Vol 2. 2016
Ma Elena Paulma, PhD
CNF and Fiction Editor
Ann Catherine Acenas
» Sari sari
by Ma. Elena L. Paulma
This is one of the true stories I like to tell and remember, especially when I want people to look at me in disbelief and say, “Oh really?” But it’s true. It happened. I’ve even given it a title: Three Angels.
I will not name the city, nor the circumstances that made me say at that time, “Your time here is up. It is time to move on.” I packed all of the things that had accumulated in the almost eight years I had lived in that city. I called a taxi and piled all of my things in every available space – on the front seat, trunk, floor, and backseat.
Those were the times when I would whip out decisions like they were instant noodles. I had no ticket yet and needed to buy one from the ticket office which, at that time, was still located next to the airport. The taxi driver was amused, and talked about his daughter, because I reminded him of her.
He asked, “Are you running away, iha? It looks like it,” he said, looking at me from the rear view mirror.
I smiled, weakly, for the flight was in an hour.
“No manong. In fact, I’m going home.”
By any heroic standards, it was but a little thing, what he did. He waited in the taxi with all my things while I went into the ticket office. He didn’t drive off. That was all. But I was grateful. At that time, I was losing faith in humanity in general.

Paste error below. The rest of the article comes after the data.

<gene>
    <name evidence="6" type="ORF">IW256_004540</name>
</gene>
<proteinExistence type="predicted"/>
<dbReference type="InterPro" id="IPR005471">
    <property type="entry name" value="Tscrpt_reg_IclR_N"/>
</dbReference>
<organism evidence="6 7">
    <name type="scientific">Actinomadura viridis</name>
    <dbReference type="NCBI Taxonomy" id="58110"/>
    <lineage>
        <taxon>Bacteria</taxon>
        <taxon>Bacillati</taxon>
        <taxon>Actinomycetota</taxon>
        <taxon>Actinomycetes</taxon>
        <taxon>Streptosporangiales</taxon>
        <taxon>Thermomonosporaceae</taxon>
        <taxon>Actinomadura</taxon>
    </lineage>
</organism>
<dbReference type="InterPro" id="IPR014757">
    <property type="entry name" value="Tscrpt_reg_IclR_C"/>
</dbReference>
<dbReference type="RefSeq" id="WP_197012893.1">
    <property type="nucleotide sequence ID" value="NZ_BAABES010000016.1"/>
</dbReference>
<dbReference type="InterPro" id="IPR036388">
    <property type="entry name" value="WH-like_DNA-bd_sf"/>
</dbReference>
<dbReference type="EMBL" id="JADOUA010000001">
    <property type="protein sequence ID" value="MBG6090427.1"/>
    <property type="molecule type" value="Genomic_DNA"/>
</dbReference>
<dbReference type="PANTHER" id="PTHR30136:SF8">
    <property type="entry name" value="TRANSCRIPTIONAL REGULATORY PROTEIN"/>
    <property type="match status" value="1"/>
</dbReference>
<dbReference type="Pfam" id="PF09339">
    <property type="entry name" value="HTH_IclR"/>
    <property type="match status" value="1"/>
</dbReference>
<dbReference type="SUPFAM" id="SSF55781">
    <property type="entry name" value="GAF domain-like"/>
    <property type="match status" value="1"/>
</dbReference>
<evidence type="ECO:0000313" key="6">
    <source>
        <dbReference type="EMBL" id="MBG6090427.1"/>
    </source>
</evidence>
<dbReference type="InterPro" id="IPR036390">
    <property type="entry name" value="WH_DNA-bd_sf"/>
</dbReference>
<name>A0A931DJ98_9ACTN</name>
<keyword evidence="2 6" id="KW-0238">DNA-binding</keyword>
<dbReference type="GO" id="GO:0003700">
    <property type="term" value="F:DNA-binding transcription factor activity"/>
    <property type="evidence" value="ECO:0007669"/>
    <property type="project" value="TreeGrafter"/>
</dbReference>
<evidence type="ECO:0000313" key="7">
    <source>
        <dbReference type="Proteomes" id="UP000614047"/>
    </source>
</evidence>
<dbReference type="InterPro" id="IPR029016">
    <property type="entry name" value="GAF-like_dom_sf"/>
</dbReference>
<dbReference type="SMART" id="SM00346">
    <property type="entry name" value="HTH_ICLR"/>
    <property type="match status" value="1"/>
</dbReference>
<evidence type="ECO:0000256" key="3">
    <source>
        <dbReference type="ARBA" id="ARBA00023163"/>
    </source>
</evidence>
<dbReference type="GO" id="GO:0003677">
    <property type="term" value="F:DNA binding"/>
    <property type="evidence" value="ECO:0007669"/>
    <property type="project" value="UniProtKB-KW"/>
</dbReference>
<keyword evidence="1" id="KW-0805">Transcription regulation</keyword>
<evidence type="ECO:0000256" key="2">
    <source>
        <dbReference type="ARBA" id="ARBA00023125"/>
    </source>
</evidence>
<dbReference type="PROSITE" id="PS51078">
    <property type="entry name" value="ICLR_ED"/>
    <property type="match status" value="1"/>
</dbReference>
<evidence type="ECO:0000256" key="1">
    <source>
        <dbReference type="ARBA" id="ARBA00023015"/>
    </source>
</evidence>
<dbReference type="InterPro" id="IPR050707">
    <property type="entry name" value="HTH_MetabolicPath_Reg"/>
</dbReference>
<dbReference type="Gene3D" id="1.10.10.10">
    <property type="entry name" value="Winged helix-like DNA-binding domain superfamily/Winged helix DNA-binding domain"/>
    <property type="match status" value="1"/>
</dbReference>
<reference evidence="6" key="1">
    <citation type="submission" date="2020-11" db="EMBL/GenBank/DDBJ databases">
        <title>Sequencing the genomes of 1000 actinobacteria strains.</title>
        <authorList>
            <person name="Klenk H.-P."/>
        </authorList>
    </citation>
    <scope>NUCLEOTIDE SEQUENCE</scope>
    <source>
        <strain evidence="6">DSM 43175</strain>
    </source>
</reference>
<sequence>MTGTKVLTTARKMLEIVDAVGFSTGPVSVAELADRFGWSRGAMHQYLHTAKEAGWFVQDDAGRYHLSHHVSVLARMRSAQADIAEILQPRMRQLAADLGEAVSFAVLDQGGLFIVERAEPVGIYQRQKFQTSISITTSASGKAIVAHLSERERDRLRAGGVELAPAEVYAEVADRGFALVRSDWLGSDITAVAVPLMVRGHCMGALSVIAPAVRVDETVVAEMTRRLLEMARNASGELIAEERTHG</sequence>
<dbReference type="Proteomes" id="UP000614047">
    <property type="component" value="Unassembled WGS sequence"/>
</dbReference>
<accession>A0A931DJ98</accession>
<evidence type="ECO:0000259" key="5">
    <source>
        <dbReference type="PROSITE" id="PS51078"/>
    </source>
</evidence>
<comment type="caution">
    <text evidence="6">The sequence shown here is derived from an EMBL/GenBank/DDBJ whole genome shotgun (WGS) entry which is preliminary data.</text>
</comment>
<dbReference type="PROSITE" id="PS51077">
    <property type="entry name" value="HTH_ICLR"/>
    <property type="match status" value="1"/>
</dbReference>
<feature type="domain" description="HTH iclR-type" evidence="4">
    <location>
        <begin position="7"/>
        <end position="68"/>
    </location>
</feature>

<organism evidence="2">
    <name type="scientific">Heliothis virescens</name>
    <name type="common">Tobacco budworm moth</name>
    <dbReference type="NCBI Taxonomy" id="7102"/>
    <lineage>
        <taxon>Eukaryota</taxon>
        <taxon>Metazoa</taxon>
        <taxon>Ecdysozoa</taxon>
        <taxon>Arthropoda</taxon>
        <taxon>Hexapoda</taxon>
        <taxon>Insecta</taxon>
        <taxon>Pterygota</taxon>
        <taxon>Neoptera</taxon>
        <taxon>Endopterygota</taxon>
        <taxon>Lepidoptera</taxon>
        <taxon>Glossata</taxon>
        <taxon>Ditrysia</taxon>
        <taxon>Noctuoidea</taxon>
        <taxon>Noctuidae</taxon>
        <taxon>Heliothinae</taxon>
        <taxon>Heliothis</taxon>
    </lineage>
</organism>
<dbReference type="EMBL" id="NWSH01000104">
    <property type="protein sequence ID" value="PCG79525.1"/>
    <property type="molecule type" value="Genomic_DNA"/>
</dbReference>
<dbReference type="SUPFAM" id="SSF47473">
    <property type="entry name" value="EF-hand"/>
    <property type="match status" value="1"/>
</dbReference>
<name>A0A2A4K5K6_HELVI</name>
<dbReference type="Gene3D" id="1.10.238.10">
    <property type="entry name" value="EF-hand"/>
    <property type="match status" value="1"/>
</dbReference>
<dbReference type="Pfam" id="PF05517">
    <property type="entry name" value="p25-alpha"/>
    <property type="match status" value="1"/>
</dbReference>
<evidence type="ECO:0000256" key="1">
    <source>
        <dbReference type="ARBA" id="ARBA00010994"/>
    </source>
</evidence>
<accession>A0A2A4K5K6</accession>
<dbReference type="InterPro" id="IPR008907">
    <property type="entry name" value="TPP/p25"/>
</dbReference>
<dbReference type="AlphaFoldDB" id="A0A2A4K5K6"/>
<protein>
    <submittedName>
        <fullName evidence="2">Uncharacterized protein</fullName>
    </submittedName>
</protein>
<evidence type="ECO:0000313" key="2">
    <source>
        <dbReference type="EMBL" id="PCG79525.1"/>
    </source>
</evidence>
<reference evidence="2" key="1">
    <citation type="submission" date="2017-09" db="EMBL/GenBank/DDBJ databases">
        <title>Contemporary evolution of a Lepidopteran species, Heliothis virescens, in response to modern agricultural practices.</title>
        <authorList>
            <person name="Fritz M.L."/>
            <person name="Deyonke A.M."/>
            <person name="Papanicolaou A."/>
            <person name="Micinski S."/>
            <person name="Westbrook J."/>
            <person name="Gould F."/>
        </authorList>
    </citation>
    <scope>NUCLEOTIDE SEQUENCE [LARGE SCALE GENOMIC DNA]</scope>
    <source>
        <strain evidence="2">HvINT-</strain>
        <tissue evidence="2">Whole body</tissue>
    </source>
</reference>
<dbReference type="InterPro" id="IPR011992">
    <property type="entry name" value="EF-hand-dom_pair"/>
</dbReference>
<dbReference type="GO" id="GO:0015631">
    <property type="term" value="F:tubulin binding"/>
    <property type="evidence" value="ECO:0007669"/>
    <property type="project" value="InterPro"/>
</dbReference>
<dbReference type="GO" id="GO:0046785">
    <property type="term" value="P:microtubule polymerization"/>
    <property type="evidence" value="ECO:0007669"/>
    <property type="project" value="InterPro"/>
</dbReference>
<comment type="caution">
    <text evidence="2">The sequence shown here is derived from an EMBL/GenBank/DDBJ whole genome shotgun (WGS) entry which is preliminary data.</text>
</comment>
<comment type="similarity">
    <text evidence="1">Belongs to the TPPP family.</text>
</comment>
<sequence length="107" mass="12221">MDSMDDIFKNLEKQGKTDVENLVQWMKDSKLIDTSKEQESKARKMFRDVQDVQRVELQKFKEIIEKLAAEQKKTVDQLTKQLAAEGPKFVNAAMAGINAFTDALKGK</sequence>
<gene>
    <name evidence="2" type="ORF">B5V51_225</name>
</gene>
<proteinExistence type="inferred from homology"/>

He assisted me with my things into the airport terminal.
“Ingat ka , iha.” It was then I realized he had not believed me when I said I was going home.
As I ran towards the airport counter, I could see the personnel clearing the desks and placing a sign on top that said: “Closed.” He was my second angel of the day. Perhaps he understood the look on my face, because he took my ticket and gave me a boarding pass.
He weighed my things on the scale. Then he turned to me saying, “You have excess baggage.”
Sometimes, at times when I really shouldn’t, I do very stupid things. This was one of those times. I was late for boarding, I had excess baggage, and I only had fifty pesos in my hands.
Then the third angel appeared. Looking back, I sometimes convince myself she really was a being from some outer world with wings tucked behind her shawl. Her face was beautiful, framed in a Muslim’s black kombong that covered her hair. Her skin was clear and fair, and her eyes were a strange gray color.
“How much do you need?” she asked. When second angel told her the amount, she reached into her wallet, drew out the amount, and gave it to him.
I asked her for her name and address so that I could repay her, but she just shook her head and with a slight smile, walked away. My name was being called on the pager. I ran towards the plane, and flew home.
Ever heard of this phrase, “Life is right, in any case?” The three angels who quietly came and left a mark at a rather low period in my life proves it.
creative non-fiction, Carayan Vol 2. No.1 Oct 2016
© 2016 English Department, Xavier University - Ateneo de Cagayan
All poems, stories and other contributions copyright to their respective authors